How to Install and Tune an Amp – With Wiring Diagram

Many people like to save money by installing their parts themselves. It can also be fun and a great way to make sure it is done right. With this guide, I will explain how to install an amp. Whether it’s for subs or door speakers, the connections are still the same.

What You’ll Need

  • Amp (duh)
  • Subs/speakers
  • Wiring Kit
  • Aftermarket head unit or a line out converter to install with the factory radio

The basics of amps and speakers can be found in Car Audio Basics and Basics to Upgrading Your System. If you have questions about how to match your amp and speakers, check out How to Select and Match Subs and Bass AmpsI will be doing a section soon on how to match amps with other speakers, but it is pretty much the same thing.

Wiring Kit
Now that you have your amp and speakers, it’s time to get the wires to hook everything up. For help selecting an amp kit, check out Selecting Amp Kits.

Aftermarket head unit or a line out converter 
In order to send a low level signal to the amp through the RCAs, you will need an aftermarket head unit or a line out converter. Aftermarket decks have RCA outputs built in (usually at least one pair even on cheap ones).

Factory radios do not have RCA outputs built in, so a line out converter is needed to convert the high level speaker wire outputs to low level RCA outputs. I will do a how-to on installing these soon.

Some amps have high level inputs. In this case you don’t need a line out converter or RCAs, but if you are using an aftermarket radio, it is still recommended to use RCAs.


Now that you have everything you need, let’s move on to the installation.

The first thing you’ll need to do is get your layout right. If you are installing a sub, get it in the box and find a place for it. Find a spot for your amp where you can mount it securely and it can get good airflow.

Now you’ll want to disconnect the negative lead on your battery. This will keep you from shorting out any electronics in the car during installation.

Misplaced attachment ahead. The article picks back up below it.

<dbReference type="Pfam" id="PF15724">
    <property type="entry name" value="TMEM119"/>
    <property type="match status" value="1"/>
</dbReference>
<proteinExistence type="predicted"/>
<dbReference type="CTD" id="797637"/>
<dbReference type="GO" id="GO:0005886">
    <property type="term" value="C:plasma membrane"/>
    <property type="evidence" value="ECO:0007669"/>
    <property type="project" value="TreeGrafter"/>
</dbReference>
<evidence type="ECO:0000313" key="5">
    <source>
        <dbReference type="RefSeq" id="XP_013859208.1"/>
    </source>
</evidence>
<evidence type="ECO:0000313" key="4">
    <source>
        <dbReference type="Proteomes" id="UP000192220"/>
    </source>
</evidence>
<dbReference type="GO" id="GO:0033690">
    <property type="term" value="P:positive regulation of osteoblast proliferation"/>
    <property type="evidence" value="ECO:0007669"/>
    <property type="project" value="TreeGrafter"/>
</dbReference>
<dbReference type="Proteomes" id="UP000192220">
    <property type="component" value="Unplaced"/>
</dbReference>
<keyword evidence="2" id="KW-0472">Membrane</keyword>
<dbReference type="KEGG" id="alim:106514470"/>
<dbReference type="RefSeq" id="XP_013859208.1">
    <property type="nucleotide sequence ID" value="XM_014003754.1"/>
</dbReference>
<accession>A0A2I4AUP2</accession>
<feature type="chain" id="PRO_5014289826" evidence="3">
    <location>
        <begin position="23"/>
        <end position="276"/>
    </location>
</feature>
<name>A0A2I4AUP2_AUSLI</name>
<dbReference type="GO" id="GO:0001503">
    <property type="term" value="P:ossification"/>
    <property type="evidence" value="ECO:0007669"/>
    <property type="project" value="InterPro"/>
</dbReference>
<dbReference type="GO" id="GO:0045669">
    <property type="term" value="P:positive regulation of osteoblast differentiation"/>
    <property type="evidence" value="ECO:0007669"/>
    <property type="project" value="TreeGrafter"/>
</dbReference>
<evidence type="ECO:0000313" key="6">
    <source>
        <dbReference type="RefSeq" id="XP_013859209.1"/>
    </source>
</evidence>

Once everything is laid out, you can start running wires. It doesn’t matter what you start with, but I like to get everything run a short distance to a common point where I can run it all back to the amp together with the exception of the RCAs. It is best to run the RCAs down the opposite side of the car to avoid noise.
See this diagram to see what wires go where:

How to Install and Tune an Amp – With Wiring Diagram

Power Wire
This will be one of the biggest wires in the kit. There will big a long one and a short one. The long one is the power wire. This goes from the +12V connection on the amp straight to the battery.

There should also be a fuse holder and fuse in your amp kit. The fuse should be no more than 18″ from the battery. This keeps the shortest distance possible of wire getting hot in case of a short.

Ground Wire
This will be the short big wire in your kit. The ground wire should be as short as possible, usually 3ft max, and even that is long. This wire will go from the negative terminal on your amp to the vehicle chassis or body.

When making the ground connection, make sure the ring terminal is secured on the end of the wire and find a good spot on the body of the car to scrape off the paint and connect the ground with a grounding bolt or self tapping screws.

It is very important to have a good secure ground connection free of any paint, debris, or rust. A lot of problems are caused by bad ground connections.

Remote Wire
This will be the single long wire in your kit. It is usually blue. It needs to be hooked up to a +12V source that gets power when you turn the key on. This is the wire that tells the amp to turn on when you turn the car on.

For an aftermarket radio: There will be a wire coming off the radio wiring harness (usually blue with a white stripe) that is for remote turn on. Simply connect your remote wire to it and run it back to the amp.

For a factory radio: You will need to find your own source for switch power. Sometimes this can be caught behind the radio, but if not it may be easiest to run it to the fuse box. Either way, fuse the wire!

RCA Signal Cables
These are the cables that carry the low level output signal from the radio to the amp to be amplified. These run from the back of the radio (on aftermarket units) or from your line out converter (on factory units) to the RCA input on the amplifier.

I see a bunch of people hook up their amp with no sound to find out they actually plugged the RCAs into the output on the amp. The output is so you can link two amps together without having to run another set of cables.

Speaker Wire
You are now ready to run your wire to your speakers.

For speakers installed in factory locations (doors, rear deck, etc.) it is usually easiest to run wires behind the radio and cut the speaker wires coming from the doors to the radio and tapping into them there. This is much easier than trying to run wires into each door.